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Tuesday, February 3, 2015

5 Ways Effective Program Management Can Save You Money

Author: Philip J Reed, on behalf of Westwood College

Every job has a budget and every job comes with expectations.  Hands up if you’ve ever seen or been involved with a project that has either gone over budget or not had its expectations met.  Something tells me there are a lot of hands raised out there!

However we’ve probably also seen at least a few projects come in under budget and with expectations exceeded.  It’s not impossible; you just need an effective program manager in place from the start.  Here are five ways an effective program manager can save you money.

1)  COMMUNICATION

This is perhaps the most important aspect of an effective program manager.  Communication is paramount!  Any successful project runs on strong, clear, direct communication.  There can be many people on any given team, and they will all have a variety of jobs to do.  Organizing this team and keeping everybody working efficiently together is no mean feat, but it’s necessary.  Having a program manager who is also a strong communicator will minimize (or eliminate) mistakes, redundant work and forgotten responsibilities.  Essentially he will prevent you from having to do (and therefore pay for) things twice.

2)  GOAL SETTING

“What are we doing here?”  That’s a question that a good program manager should be able to answer at any point in the process, on command.  Any project has a large, ultimate goal of course, but it is essential to have smaller goals along the way, and even smaller goals within those smaller goals, that are being met regularly and successfully.  A good program manager recognizes that and, by meeting these goals, the project gets a little closer to completion every time.  Without clear, well-defined goals, a lot of money will be wasted on workers pulling in different directions, each one taking a different, incompatible route toward the same ending.  That doesn’t work.  Just like Johnny Cash built his Cadillac, every project must be completed “one piece at a time.”

3)  DELEGATION

Particularly on more sizeable projects, managers realize when they can’t extend themselves too far.  Spreading one’s self too thin results in a lack of focus, and an increased capacity for error.  That spells money.  Proper delegation will also keep all team members focused on something in a productive way; which means you won’t be losing money to payroll for employees occupied by irrelevant tasks or “busy work.”  A well-functioning team has every member working at every point toward some definitive goal.  An effective program manager will delegate tasks accordingly and turn that dream into a reality.

4)  DETAILS

Details are just details, right?  We could get them right; OR, maybe we won’t!  It doesn’t really matter in the big picture; getting the details right is just a bonus.  Do you know anybody who thinks that way; ignoring details and focusing always on the big picture instead?  Good program schools and construction schools teach otherwise.  In “Zen and the Art of Motorcycle Maintenance,” Robert Persig outlines the importance of details, and explains why you shouldn’t ignore them.  He discusses the possibility of stripping a simple 10 cent screw; which then prevents you from opening a small compartment in the engine, therefore preventing you from repairing the motorcycle.  One screw – a simple detail – has derailed the entire project, perhaps permanently.  Instead of a simple, inexpensive repair, you now have to buy a whole new motorcycle.  An effective program manager understands this instinctively and is willing to spend more time getting the details right up front so that the project can come together as inexpensively as possible in the end.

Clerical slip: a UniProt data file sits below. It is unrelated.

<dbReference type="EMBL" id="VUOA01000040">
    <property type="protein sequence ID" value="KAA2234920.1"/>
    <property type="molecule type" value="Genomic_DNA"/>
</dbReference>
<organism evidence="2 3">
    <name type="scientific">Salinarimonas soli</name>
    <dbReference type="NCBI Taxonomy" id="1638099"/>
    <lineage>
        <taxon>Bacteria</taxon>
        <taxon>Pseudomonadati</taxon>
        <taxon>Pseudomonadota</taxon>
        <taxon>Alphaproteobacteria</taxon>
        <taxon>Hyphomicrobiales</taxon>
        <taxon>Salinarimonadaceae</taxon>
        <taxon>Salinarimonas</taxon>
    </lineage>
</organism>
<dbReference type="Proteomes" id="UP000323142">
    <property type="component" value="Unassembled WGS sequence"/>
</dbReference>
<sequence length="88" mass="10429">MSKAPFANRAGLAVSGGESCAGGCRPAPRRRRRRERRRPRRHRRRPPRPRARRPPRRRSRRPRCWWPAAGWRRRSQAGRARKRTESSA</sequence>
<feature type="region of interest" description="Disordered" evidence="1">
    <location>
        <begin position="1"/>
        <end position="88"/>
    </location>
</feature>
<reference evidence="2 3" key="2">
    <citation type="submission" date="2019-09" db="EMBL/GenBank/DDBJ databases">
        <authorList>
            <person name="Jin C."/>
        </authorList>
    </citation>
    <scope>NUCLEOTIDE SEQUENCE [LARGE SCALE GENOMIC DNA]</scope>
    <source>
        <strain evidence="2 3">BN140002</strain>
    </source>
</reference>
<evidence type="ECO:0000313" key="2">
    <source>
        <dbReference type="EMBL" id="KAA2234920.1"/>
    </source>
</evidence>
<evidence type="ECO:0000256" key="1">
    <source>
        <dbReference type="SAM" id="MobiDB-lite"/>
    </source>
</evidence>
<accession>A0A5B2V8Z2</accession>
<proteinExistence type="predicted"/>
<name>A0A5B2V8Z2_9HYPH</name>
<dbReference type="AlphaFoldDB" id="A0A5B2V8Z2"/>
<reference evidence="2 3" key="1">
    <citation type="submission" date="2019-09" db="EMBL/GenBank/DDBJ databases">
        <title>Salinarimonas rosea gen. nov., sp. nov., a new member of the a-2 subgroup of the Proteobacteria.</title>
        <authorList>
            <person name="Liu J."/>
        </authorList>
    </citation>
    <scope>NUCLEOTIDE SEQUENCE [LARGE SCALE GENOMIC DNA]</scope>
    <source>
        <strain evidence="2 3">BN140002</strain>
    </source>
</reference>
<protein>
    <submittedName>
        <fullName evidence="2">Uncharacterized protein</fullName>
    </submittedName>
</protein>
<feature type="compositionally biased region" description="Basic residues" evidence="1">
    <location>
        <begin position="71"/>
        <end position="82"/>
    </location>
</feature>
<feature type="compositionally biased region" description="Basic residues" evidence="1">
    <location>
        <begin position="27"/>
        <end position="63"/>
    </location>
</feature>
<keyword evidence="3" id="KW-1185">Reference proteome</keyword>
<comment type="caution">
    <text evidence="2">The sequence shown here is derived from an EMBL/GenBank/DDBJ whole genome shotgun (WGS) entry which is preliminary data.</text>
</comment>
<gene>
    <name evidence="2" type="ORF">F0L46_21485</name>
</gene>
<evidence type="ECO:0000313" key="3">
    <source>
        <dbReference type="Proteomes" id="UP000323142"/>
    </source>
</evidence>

5)  FLEXIBILITY

Here’s a simple question for you:  what will tomorrow bring?  You don’t have to be specific and let me know what everybody is wearing; just tell me who you will meet, what they will say, everything that will happen, and how everybody involved will react to it.  What, don’t you know?  Well, then, you understand the importance of flexibility.  In the absence of being able to predict everything – and we do mean everything – ahead of time, you’d better hope you have a flexible program manager.  Robert Burns wisely observed that the best laid plans of mice and men oft go awry; we’d take it a step further and say that the “oft” might as well be replaced with an “always.”  You can’t bank on the chance that things will go right; that’s a fool’s bet.  The wise man invests in a smart program manager from the start, and is then secure in the knowledge that whatever does happen will be handled properly.

The fee they will charge may seem like an added expense.  However, getting it done correctly the first time is the best – and only – way to save you money.  An effective program manager will oversee the work being done and will easily save you thousands in materials and labor (even millions in the case of Taylor Construction Management). They will keep the project progressing at a steady pace, be able to troubleshoot small issues before they become enormous problems, and will communicate the progress with you in terms that you can understand.

These are just a few of the skills that a program management degree (or a construction management degree) provides, but a degree in itself doesn’t account for everything.  Do your research before hiring a program manager.  Check with past clients (or even colleagues) to see what they have to say about them.  Hire the right one the first time in order to save yourself the money and heartache.

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Author: Troi Taylor
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